Home > Vulture News > VULTURE DROPPINGS OF THE WEEK: Roman Polanski



Few filmmakers are as controversial as Roman Polanski (by now, he and the word “controversial” are practically synonymous). Ever since his arrest in Zurich last fall on a 1978 rape charge, the debate has been ongoing about whether or not the now 76-year-old man deserves jail time. That debate is best encapsulated in the following clip taken from Real Time with Bill Maher:

This weekend, however, Polanski can at least be grateful for one thing: his latest film, Ghost Writer, will be arriving in theaters to rave reviews. Whatever your opinion is about the man, his work speaks for itself. The warm critical reception of Ghost Writer proves this. It also serves as another example of how wildly uneven his career has been. Most people know Polanski as the genius behind Rosemary’s Baby, Chinatown and The Pianist. But let’s not forget that those films are merely the highlights. He’s also been involved with projects that, to put it lightly, stink.


1. Pirates (1986)


Polanski is clearly a genre filmmaker. From Chinatown to Oliver Twist, he has dipped his hand into a multitude of different cinematic worlds. One genre he shouldn’t have bothered with, however, is adventure. Particularly an adventure involving pirates. His first Pirates1mistake may have been casting Walter Matthau in the lead role. Is he the image that comes to mind when conjuring up what a pirate looks like?

In the September issue of Vice Magazine, Hollywood photographer Harry Benson recalled visiting the gorgeous Moroccan set and seeing “lavish costumes” and miles of beaches. As is the case often with a shooting location such as this, the cast and crew had a great time filming the picture — and audiences did not share that sentiment when watching it.

In his review for the Chicago Sun-Times, Roger Ebert wrote:

Pirates proves, if nothing else, that Matthau is not an action star and that Polanski is not an action director. We kind of knew that already. Matthau is, however, a very capable comedy actor, and there are times when Polanski seems to be trying for comedy, although search me if you can find a laugh in this movie. One of Polanski’s very worst films was The Fearless Vampire Killers, and again this time, he is totally adrift trying for laughs with an expensive takeoff of a B-movie genre.

In a 1988 interview with Michel Ciment and Michel Sineux, Polanski claimed that it took ten years to film. What a bust. Pirates cost an estimated $40 million to produce and grossed less than $2 million. Talk about a decade wasted. Although for the audience, it’s only two hours wasted.


2. The Ninth Gate (1999)


When promoting The Ninth Gate, a silly supernatural thriller starring Johnny Depp, Polanski explained why the film looked like it was going to be well received:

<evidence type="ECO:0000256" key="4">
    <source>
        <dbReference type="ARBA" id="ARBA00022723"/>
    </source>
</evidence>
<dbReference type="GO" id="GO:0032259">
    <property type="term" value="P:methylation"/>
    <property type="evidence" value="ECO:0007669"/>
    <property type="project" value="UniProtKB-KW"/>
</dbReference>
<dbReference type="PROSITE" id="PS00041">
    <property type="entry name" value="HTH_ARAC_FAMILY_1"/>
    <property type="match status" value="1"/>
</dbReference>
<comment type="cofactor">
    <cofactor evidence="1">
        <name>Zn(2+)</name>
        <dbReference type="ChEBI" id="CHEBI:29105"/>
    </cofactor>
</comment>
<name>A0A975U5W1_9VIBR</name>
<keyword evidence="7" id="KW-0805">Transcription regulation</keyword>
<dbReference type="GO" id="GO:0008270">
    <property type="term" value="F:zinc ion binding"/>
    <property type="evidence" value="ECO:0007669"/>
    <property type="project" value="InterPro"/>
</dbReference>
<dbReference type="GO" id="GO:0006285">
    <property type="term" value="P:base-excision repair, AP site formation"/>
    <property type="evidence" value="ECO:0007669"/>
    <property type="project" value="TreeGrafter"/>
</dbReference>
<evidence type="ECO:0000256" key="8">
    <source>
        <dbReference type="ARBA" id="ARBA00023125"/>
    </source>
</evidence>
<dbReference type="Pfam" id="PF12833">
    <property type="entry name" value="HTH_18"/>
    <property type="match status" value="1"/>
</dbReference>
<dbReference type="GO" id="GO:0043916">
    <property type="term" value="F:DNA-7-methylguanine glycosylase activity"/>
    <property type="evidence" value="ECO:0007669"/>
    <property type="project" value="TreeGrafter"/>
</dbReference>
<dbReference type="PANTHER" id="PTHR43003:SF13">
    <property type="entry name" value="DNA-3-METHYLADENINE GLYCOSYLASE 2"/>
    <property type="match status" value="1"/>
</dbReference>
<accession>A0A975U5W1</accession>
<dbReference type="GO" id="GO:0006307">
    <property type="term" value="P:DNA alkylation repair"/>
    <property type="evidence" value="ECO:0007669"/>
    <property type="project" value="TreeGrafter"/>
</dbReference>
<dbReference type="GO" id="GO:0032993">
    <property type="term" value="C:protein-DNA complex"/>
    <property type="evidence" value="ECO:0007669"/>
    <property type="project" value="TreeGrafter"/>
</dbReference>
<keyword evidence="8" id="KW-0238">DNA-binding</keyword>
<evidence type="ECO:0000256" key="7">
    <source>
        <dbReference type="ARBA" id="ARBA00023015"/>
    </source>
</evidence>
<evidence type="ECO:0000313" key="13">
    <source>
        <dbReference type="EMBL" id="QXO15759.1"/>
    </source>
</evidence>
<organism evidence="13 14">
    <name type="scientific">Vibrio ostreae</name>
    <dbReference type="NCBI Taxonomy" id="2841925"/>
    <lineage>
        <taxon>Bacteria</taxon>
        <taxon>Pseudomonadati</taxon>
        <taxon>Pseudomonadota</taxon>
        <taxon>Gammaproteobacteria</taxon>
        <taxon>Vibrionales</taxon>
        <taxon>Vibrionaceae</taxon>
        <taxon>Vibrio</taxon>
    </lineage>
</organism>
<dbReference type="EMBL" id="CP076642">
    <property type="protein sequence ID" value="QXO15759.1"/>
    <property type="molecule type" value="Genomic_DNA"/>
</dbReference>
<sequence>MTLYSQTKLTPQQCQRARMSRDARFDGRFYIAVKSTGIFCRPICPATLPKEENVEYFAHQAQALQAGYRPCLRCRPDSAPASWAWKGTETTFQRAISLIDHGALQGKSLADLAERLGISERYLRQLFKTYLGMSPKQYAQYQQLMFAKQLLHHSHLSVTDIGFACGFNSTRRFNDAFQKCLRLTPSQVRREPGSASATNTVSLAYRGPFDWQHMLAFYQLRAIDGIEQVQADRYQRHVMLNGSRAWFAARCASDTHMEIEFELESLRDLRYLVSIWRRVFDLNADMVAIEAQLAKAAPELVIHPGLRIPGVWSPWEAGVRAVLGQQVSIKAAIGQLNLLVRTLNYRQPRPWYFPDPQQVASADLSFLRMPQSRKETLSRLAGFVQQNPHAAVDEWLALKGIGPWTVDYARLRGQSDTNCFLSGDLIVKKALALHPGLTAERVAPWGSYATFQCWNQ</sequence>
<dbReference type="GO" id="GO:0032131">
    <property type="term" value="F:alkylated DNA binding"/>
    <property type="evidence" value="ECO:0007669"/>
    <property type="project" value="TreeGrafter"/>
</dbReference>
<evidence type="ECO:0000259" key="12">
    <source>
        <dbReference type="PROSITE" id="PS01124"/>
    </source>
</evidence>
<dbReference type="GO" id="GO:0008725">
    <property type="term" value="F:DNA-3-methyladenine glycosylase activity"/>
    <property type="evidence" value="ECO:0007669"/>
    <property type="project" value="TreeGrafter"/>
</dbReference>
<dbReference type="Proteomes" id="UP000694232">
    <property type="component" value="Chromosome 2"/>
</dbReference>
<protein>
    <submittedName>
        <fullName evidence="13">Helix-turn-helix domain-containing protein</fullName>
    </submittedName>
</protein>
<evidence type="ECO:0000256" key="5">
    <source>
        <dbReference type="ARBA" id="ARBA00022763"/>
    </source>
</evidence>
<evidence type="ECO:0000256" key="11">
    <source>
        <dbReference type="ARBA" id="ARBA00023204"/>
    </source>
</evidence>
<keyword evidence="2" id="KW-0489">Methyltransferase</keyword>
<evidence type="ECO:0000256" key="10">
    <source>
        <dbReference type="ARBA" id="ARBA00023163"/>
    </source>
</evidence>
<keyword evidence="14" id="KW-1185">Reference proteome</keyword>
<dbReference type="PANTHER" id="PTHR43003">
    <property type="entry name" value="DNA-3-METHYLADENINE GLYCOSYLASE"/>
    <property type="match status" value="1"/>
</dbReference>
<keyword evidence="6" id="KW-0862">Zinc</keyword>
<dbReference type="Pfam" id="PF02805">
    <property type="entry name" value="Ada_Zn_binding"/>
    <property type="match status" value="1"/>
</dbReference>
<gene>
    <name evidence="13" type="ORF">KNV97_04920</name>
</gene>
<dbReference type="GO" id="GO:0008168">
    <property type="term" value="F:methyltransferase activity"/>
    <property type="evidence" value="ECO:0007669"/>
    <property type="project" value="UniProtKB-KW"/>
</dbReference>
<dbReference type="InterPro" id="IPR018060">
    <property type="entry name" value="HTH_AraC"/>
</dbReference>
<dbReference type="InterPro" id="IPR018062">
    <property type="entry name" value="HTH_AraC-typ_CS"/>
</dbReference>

Fantasy is always going to be successful. It keeps people’s minds out of an often painful reality.

Polanski may have been right about the painful reality part (if there’s one man that’s dealing with that, it’s him), but he was dead wrong that it’s always successful. The cast and crew seemed to have high hopes for Gate:

Pic1Unfortunately, the film failed to excite anybody. In The New York Times, Elvis Mitchell wrote:

“In adapting the European slight-fright best seller El Club Dumas, Mr. Polanski is out to cross Rosemary’s Baby with his saucy spoof The Fearless Vampire Killers, but this movie is about as scary as a sock-puppet re-enactment of The Blair Witch Project, and not nearly as funny.

There’s no leading man less interested in staying close to type than Mr. Depp. His Dean Corso is a craven hustler who makes the detached, cowardly Ichabod Crane he portrayed in Sleepy Hollow seem as forceful as Buffy the Vampire Slayer; he shows no interest in vesting learned characters with courage. Mr. Polanski’s reflexes are gone, so all he can do is watch the camera pass gracefully from set to set.

That pretty bad when the director of Rosemary’s Baby of all films, can’t manage to make an interesting thriller out satanic-themed material. It shows that there must have been something profoundly wrong with the source material. Or perhaps lighting only strikes once or twice (or maybe even three times) in a career.


2. Rush Hour 3 (1999)


Okay, so Polanski didn’t direct this one or have anything to do with the production besides appearing in it, but still – it’s kind of an odd choice, isn’t it? Surely he must have gotten tons of acting offers throughout the years. What made him choose this project? I doubt the iconic filmmaker had a yearning to appear opposite loud mouthed Chris Tucker in a tired buddy picture sequel. Apparently I was mistaken.

At the time of the film’s release, director Brett Ratner told Rotten Tomatoes:

Roman became a friend of mine. When Paul Thomas Anderson did Boogie Nights, I was envious of him because he was hanging out with Stanley Kubrick and all these big directors and I was like, ‘One day I’ll hang out with big important movie directors,’ and Roman was one of the first people who called me when he saw Rush Hour. He saw it in France and said, ‘Let’s meet,’ and I said, ‘But I made the contemporary Beverly Hills Cop!’ And he said, ‘I love the movie!’ and he told me what a fan he was, how he loved Chris Tucker and Jackie Chan, and how well-made the movie was. Directors aren’t snobs. It’s the critics

At least Ratner got one good review for this one. If you ask me, Polanski was more than generous. Although, in retrospect, Rush Hour 3 is better than Pirates!

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